Hosts of MSNBC's Morning Joe: Joe Scarborough and Mika Brzezinski Sit Down With the Acorn

September 14, 2018

On the evening of  Sept. 12, Joe Scarborough and Mika Brzezinski visited the Forest to kick off this years Drew Forum Speaker Series. Moments before the Forum started, Scarborough and Brzezinski were interviewed by The Drew Acorn's News Editor Mike McCurry. Read the interview transcript below and stay tuned for a coverage of the event next week.

 

Mike McCurry: You talked before about divisiveness in politics. I was wondering what are some of the things you think are contributing to what we have right now being different to 2001. In your op-ed yesterday you said we all came together then and now it seems like everything is falling apart.

 

Joe Scarborough: I think so much of it has to do with the economics of it all. You have cable news channels since 2001 that have really figured out how to narrow cast ideologically in prime time especially, and that’s on the right and on the left. You’ve got a social media culture that actually encourages divisiveness. I was talking [earlier] about the back and forth I had with a guy on Twitter. The guy was very thoughtful and we figured out how to agree... or how to disagree but be respectful about it. But that gets lost in the clatter. That gets lost in the hot takes. Nobody is going to retweet somebody a thousand times who is saying “hey you know what? Sometimes we have to be agreeable even when we disagree.”

MM:  But it’s the shock value that gets that attention.

 

JS:  Exactly.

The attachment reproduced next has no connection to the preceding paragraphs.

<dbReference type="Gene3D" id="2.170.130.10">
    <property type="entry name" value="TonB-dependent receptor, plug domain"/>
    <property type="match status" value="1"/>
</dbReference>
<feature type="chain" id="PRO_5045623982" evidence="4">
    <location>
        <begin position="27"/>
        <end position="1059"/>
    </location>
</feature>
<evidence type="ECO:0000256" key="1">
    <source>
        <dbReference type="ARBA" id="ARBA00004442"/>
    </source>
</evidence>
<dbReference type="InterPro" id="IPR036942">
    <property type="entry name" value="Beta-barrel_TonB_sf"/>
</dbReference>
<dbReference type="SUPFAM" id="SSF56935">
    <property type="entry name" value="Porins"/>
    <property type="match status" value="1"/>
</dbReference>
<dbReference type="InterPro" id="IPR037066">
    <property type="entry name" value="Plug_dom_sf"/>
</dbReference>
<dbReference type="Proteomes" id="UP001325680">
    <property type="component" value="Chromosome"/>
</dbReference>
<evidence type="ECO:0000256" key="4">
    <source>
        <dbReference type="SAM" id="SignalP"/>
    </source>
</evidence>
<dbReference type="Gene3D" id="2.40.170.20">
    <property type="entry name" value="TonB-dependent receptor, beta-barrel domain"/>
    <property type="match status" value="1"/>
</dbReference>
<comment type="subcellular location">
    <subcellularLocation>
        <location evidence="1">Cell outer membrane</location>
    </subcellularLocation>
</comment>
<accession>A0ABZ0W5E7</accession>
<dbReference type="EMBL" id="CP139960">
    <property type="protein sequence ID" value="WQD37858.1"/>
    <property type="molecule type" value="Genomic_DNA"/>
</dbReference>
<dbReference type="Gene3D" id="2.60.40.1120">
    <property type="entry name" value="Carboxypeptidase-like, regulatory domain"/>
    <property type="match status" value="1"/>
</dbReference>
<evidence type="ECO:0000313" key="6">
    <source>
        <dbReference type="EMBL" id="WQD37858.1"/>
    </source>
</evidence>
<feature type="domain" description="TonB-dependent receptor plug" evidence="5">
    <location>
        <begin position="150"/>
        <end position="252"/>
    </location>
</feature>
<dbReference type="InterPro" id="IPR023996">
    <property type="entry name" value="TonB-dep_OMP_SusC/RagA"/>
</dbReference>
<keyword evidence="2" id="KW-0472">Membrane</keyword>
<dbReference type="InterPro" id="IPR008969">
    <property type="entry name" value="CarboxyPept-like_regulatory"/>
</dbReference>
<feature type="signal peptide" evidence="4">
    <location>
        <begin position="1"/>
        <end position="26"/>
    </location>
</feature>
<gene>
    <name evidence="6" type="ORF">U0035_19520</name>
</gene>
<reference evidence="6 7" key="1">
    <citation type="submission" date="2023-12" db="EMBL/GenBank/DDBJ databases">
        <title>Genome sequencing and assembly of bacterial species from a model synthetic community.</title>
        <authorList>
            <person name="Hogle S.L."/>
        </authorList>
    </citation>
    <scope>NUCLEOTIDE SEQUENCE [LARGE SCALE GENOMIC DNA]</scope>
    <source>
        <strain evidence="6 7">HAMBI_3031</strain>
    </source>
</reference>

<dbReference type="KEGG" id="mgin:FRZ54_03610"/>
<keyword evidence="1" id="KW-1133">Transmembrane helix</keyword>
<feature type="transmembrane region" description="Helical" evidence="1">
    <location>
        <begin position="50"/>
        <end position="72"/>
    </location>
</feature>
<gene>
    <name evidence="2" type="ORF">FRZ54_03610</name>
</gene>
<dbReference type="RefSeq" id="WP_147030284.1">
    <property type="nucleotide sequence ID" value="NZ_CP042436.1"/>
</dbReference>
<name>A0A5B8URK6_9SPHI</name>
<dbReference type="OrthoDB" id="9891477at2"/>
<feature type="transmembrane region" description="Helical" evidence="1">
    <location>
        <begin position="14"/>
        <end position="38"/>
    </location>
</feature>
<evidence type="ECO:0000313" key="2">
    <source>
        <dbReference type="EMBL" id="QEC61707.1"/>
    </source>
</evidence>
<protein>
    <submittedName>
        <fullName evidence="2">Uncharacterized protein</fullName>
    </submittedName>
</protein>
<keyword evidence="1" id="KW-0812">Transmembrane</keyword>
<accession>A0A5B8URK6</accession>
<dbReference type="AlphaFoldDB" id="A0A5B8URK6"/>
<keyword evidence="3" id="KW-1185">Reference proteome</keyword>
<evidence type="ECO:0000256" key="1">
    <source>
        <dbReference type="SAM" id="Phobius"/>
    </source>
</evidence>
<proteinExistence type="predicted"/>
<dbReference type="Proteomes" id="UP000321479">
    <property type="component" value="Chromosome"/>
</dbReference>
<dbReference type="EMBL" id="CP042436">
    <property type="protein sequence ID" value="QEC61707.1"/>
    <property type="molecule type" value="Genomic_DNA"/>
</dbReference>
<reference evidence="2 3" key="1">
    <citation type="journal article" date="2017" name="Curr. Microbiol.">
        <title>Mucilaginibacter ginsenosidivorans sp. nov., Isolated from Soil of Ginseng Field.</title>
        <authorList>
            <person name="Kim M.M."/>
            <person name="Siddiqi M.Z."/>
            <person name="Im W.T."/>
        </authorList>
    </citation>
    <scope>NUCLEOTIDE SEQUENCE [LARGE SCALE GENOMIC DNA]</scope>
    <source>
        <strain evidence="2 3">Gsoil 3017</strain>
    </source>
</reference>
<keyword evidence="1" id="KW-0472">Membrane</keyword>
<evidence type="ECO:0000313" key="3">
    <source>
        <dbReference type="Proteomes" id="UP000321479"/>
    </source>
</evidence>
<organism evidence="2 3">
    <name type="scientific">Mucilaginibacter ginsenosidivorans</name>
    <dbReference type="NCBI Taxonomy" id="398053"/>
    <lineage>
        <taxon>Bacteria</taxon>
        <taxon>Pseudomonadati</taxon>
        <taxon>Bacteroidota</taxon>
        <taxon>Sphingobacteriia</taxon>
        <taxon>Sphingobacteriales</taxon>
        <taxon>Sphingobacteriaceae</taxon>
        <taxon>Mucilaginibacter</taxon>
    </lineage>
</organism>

PHOTO COURTESY OF JULIEN HRYSHKO

 

MM: Speaking of shock value, with Donald Trump’s administration so far, it seems like scandals are a daily habit. Like lunch or something. I was wondering with “Fear”, [Bob] Woodward’s book and the New York Times Op-Ed... people had been saying at the start of the campaign, “Oh, it’s going to get better once he’s the President.” We’re two years in, is there any getting better now? Or has the ship sailed?

 

Mika Brzezinski: Gosh no. I mean, can this presidency get any better? It’s gone. I almost feel like something happened in the past two weeks where we crossed over. There’s no turning back for him. I don’t know if it’s the midterms and then ultimately impeachment or something else, but it just feels like too many people have actually forthrightly admitted to the fact he is totally incompetent. And I don’t know how you turn back from that. Especially given the things he has said and done during the course of his presidency. They’re not something you can turn back from.

 

JS: It’s interesting. You did say something though about how people believed that he would be more reasonable and rational as president. It’s so easy to forget how many people we spoke with during the transition, some of the most respected thinkers in American foreign policy, that quietly said to us “There’s only one president, the United States can only elect one at a time, and we’ve got to get behind him, figure out how to make this work and hope for the best.” And there were a lot of people who actually hoped for the best and people who were dead set against him being elected president that actually were willing to pitch in and do what they could to assist. But from day one all of his instincts. And I mean all of his instincts have just been….